and four hundred Stoney Indians come from the Morley
reserve, 40 miles east of Banff, for their tribal sports. The
tribe is all mounted and their color schemes are fascinating.
Two Amateur Championships
The Willingdon Trophy, Aug. 20-25. Presented by
the Viceroy of India and former Governor-General of Canada. Open to Hotel Guest Amateurs — members in good
standing of any recognized Golf Club, and playing under
club handicaps. Also to members of Banff Golf Club. Winner to receive an engraved miniature of the original trophy.
Prince of Wales Cup, August 20-25. Presented to
Golf Club by His Royal Highness, the Prince of Wales.
Open to all amateur members in good standing of any
recognized Golf Club. The winner to receive a suitable
engraved miniature of the cup.
In addition, minor periodical competitions are held
throughout the season. Full particulars from any Canadian
Pacific agent or the Manager, Banff Springs Hotel.
Fishing and Hunting Seasons
Special regulations concerning Fishing in Banff, Yoho,
Kootenay and Glacier National Parks of Canada:—
License.— No fishing license is required to angle for
sport purposes only in the waters open for fishing in the
Parks.   The open seasons in the Parks are:
Great Lake Trout.— May 16 to August 31. Limit of
catch: 50 pounds per day, unless one fish weighs more than
50 pounds. In no case may more than 5 Great Lake Trout
be caught in any day, even though the 5 fish caught and
killed weigh less than 50 pounds.
Other varieties of sport fish.—July 1 to September 30.
Limit: 10 fish (limit 20 pounds). No fish less than 8
inches in length may be retained.
For Fishing and Hunting Information write to:
General Tourist Agent, Windsor Station, Montreal.
Swiss Guides9 Rates
Swiss Guides are men thoroughly experienced in mountain climbing, gained by years of service in the Swiss Alps
and latterly in the Canadian Rockies. They were engaged
in Switzerland and placed in the Canadian Rockies some
years ago by the Canadian Pacific Railway, to guide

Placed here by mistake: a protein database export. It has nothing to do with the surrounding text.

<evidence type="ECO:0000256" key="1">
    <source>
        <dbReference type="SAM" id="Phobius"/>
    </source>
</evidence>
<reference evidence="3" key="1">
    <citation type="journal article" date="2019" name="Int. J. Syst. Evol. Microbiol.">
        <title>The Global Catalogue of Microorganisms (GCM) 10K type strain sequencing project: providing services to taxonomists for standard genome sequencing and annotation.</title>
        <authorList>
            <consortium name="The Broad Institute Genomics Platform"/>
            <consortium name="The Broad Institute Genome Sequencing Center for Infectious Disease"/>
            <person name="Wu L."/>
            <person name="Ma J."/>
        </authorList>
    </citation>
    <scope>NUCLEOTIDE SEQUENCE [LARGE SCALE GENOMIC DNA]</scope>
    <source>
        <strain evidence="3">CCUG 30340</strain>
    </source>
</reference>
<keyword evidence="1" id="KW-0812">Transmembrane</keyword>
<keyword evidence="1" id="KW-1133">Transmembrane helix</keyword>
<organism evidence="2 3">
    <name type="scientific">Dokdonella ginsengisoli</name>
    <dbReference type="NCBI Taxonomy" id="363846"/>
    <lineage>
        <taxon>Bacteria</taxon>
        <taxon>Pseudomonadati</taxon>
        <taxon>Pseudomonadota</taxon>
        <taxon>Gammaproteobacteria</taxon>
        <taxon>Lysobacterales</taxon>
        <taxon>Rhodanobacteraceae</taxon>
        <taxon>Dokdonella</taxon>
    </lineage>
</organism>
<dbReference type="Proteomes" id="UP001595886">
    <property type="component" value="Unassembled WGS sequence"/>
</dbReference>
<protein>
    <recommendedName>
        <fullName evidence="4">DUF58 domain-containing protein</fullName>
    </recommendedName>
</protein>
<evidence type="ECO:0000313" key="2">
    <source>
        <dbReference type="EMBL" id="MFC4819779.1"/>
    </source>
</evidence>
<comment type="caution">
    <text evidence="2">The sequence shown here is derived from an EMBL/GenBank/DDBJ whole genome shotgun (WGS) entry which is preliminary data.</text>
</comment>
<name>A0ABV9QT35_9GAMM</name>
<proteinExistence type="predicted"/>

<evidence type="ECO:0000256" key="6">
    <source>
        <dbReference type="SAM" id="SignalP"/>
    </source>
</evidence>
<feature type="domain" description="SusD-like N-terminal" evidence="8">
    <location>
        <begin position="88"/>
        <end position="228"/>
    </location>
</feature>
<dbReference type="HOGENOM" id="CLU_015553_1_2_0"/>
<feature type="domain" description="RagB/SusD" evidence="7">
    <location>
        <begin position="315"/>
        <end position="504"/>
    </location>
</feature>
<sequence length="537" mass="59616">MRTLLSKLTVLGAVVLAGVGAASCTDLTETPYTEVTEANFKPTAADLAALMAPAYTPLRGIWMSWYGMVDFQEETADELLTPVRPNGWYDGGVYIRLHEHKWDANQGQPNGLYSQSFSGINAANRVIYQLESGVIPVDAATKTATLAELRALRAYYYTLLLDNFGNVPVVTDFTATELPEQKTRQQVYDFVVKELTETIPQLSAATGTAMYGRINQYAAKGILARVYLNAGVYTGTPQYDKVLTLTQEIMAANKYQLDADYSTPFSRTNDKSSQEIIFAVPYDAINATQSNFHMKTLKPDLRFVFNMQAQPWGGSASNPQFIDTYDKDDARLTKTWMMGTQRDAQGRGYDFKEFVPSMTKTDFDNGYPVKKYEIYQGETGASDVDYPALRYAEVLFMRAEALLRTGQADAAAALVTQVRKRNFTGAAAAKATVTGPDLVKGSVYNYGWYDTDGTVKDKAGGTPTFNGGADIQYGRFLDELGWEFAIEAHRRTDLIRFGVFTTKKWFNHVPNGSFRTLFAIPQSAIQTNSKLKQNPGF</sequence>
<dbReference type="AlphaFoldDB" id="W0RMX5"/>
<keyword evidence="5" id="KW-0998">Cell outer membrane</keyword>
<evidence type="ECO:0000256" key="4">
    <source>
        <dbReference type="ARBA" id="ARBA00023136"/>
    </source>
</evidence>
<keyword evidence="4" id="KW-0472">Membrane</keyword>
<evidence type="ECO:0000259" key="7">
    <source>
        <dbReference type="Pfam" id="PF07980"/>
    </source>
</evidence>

patrons desiring to climb in the Rockies and requiring the
services of expert climbers. The Swiss village, " Edelweiss,"
has been established one mile west of Golden, as their
permanent residence.
During the season the Guides' headquarters are at
Chateau Lake Louise, but, if required, they will arrange
to accompany parties for climbing trips from our other
Application for their services should be made to the
Manager of Chateau Lake Louise at least a week or two
in advance of time required.
Rate for each Guide is $7.00 per day and sustenance, the Guide providing ropes and ice axes.
Rowboat and Canoe Rates
Per y2 Day   Per Day
Per Hour       5 hrs. 10 hrs.
For one person   $  .25 $1.00 $1.50
For two persons 50 1.50 2.50
For three persons        .75 2.00 3.00
For four or more persons .     1.00 2.50 3.50
Charge for boatman      1.00 .... 6.00
Bow River Motor Launch Trips: 10.30 a.m., 2.30
p.m., 4.30 p.m., round trip 16 miles, time 1^2 hrs., fare
$1.00.   Evening trip:   8.00 p.m., 10 miles, 1 hr., 75c.
Rates for Ponies and Guides
Established by the Canadian Government:
Per Hour Per Half Day   Per Day
Saddle horse   $1.50 $3.00 $4.50
Guide with pony      1.50 3.50 6.00
Pack horse    2.50
One day consists of 9 hours and not more than 20 miles.
Green Fees at Banff
Green fees at Banff Springs Hotel Golf Course are,
day $3.00, week $12.00, month $45.00 and season $75.00.
Special Family Rates: Regular rate for the first
member of the family and half the regular rate for each
additional member.
A fully equipped pro-shop is operated at the Club-house.
Caddies are also available.
Air-line route to Europe . . . Frequent sailings via
the short St. Lawrence Seaway from Montreal and
Quebec (summer) . . . Saint John, N.B., and
Halifax, N.S. (winter) ... to British and Continental ports . . . the majestic "Empress of
Britain" and other great "Empress," "Duchess"
and "Mont" ships of the CANADIAN PACIFIC
fleet set new standards of Trans-Atlantic service.
Rail . . . Fast passenger and freight services cover